The Art of Furoshiki-Gift-Wrap
Fun and Eco-Friendly Wrapping Styles

Create elegance with furoshiki-gift-wrap techniques using Japanese wrapping cloths to further reduce your carbon footprint. This method utilizes a number of ancient-wrapping-styles and methods that doesn't involve the traditional gift wrapping paper as we know it.

This is an amazingly beautiful way to present any gift on any occasion to that someone special.

Whether it's for Christmas, a birthday, an anniversary, or whatever, it doesn't matter. And, your fabric of course can be whatever you want it to be.

So similar to the concept of origami folding techniques, this ancient japanese method of wrapping and tying with fabric is fabulous.

You can use any number of styles to wrap your gift in an eco-friendly and less wasteful way, because there is no paper going to the landfills. What better way to wrap your "green" gifts?

There are a number of furoshiki-gift-wrap methods and additional techniques you can learn to make the most of a simple piece of Japanese cloth.

  • Basic

  • 4 Tie

  • Shoulder

  • Roll

  • Hand

  • Slender Object

  • 2 Knots

  • 2 Books

  • Bottle Wrap

I especially like the furoshiki-bottle-wrap method. This item is always difficult and messy looking sometimes when wrapping with regular paper. At least it always has been for me; can just never get the top to look clean and neatly finished.

These wrapping methods exist for different items to accommodate the many sizes and shapes of whatever gift needs to be wrapped.

You can even make simple tote bags to carry your everyday items around like books you need to return, your lunch, your papers, or to go and get a few groceries.

Any size of material or type of print can be used.

Furoshiki cloths can measure anywhere from 18 inches to over 50 inches in size. Any size will certainly do.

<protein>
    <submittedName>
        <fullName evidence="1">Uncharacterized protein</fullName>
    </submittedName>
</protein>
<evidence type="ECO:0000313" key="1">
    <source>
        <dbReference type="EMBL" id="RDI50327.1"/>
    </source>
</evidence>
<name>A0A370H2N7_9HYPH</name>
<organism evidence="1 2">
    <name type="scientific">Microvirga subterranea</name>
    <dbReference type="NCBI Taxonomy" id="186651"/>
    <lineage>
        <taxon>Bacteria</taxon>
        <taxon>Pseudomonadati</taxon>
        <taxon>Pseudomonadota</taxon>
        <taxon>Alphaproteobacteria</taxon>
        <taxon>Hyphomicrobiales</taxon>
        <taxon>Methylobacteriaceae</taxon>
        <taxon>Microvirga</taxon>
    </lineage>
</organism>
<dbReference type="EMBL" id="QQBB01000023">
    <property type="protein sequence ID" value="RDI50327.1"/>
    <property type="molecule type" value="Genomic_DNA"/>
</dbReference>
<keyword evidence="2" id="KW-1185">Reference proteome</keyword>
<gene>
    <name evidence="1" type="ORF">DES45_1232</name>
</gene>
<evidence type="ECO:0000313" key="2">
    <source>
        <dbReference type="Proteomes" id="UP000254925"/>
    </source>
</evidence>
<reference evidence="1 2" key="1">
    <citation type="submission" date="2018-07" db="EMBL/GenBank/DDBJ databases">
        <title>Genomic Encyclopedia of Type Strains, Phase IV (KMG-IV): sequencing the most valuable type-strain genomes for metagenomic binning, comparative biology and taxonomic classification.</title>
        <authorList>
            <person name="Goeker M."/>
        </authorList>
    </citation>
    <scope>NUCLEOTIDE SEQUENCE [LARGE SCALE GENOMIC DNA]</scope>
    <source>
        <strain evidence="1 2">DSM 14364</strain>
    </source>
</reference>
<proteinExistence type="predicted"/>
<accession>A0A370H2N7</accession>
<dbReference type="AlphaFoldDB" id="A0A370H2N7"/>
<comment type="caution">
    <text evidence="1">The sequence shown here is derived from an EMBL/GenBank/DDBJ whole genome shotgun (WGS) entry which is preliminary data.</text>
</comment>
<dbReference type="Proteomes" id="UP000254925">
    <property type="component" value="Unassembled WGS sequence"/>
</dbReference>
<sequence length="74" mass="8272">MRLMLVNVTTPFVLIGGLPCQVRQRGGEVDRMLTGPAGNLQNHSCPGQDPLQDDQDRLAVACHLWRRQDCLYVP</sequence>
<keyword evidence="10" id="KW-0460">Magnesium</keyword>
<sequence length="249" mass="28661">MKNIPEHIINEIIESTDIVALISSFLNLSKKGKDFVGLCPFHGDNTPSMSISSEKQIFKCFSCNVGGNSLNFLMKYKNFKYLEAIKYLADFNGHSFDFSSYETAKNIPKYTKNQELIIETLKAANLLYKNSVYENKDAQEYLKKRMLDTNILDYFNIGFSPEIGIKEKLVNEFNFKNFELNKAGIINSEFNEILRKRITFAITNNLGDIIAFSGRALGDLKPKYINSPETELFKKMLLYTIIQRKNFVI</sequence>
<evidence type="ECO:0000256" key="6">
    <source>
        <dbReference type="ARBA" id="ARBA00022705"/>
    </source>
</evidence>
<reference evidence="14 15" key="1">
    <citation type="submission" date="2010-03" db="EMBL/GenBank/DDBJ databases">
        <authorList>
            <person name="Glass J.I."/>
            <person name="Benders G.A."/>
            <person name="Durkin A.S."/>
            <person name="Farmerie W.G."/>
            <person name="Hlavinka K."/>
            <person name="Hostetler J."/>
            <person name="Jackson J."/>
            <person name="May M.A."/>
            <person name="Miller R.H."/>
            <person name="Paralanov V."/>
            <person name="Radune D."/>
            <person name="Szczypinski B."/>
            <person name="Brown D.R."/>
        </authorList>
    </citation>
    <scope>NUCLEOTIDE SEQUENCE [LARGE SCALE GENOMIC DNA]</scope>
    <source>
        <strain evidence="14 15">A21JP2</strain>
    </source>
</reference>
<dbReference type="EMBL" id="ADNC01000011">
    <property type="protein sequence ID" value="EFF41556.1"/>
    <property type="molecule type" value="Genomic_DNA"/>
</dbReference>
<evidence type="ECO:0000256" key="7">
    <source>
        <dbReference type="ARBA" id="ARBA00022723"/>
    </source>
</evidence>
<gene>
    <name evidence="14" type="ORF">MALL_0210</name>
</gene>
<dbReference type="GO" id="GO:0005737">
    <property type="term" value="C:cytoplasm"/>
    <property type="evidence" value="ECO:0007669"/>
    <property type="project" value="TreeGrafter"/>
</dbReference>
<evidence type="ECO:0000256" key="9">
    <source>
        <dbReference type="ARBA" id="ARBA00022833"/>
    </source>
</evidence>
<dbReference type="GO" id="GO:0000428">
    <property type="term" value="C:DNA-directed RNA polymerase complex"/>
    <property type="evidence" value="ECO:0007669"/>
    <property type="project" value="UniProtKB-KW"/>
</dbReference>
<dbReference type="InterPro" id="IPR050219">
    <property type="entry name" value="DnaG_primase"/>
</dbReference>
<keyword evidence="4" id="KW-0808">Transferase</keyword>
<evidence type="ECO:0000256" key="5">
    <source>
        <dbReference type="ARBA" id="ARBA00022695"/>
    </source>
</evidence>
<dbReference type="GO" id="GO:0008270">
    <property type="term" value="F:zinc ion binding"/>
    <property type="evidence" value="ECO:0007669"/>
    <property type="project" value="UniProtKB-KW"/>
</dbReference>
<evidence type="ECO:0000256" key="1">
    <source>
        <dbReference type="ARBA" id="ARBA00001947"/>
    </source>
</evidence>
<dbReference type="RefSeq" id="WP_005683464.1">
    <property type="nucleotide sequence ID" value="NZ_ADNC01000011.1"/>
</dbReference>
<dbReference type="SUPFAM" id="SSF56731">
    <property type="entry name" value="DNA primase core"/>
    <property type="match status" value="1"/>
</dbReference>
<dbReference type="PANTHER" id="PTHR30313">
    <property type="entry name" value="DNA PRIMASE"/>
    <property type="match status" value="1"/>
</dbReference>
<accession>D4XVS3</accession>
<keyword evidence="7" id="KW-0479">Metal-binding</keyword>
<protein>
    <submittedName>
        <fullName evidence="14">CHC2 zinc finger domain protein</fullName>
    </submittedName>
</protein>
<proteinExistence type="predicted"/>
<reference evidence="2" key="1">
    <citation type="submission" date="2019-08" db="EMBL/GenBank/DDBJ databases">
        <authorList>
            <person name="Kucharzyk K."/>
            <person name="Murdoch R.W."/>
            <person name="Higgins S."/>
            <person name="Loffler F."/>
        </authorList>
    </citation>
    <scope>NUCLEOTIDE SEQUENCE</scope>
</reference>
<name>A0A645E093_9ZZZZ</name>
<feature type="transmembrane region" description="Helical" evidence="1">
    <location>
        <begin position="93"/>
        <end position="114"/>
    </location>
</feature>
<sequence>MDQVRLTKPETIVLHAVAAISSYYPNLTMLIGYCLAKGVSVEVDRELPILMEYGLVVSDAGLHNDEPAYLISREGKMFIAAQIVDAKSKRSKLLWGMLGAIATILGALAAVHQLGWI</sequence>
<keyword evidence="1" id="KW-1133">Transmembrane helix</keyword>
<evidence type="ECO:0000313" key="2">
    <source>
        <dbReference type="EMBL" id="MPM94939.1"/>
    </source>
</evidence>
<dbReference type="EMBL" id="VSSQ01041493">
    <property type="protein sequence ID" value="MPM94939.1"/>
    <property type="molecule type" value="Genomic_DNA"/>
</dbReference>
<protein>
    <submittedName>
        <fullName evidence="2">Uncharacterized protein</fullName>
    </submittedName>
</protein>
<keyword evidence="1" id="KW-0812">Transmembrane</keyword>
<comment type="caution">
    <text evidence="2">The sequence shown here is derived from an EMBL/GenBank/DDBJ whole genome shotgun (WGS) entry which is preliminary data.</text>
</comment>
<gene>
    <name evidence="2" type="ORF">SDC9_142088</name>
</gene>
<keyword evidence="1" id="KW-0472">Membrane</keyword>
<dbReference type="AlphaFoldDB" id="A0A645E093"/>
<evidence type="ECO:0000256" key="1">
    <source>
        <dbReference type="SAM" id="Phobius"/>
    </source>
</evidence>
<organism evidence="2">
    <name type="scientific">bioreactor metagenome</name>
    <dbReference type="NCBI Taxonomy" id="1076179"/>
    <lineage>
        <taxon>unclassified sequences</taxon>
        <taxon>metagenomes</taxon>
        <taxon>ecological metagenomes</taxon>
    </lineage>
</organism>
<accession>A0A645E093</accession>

Cottons are very easy to work with, and it lasts forever.

Silk is indeed beautiful and adds a certain element of class and elegance to wrapping a gorgeous gift that anyone would be very pleased to receive.

Imagine if you and a network of friends and family members got started with this idea and faithfully used it between you?

What I find particularly appealing here, is no tape, no scissors for trimming when wrapping, no rips or tears, and no running out of tape. How many times does this happen?

I love to gift-wrap, but it seems to become an ordeal and a chore especially if there is a pile to do all at once, which is so common at Christmas.

And, I always lose the tape too, as it gets buried under a mountain of paper, bows and tags.

The video certainly gives you an excellent visual of how furoshiki-gift-wrap works. It looks like alot of fun.

Just makes you wish you had a gift to wrap right now, doesn't it?

You can also get an idea of the different folding techniques at The Japanese Ministry of the Environment .

So, recycle and reuse what you have.

Take a second look at pretty pieces of fabric you've been thinking of giving away, trashing, or for lack of another use, throwing to the rag bag.

Start using the furoshiki-gift-wrap technique and get the ball rolling by encouraging others to do it too.

Not everyone will reciprocate, but at least some could after receiving something from you first. They are sure to be curious, and be a little jealous of your talents.

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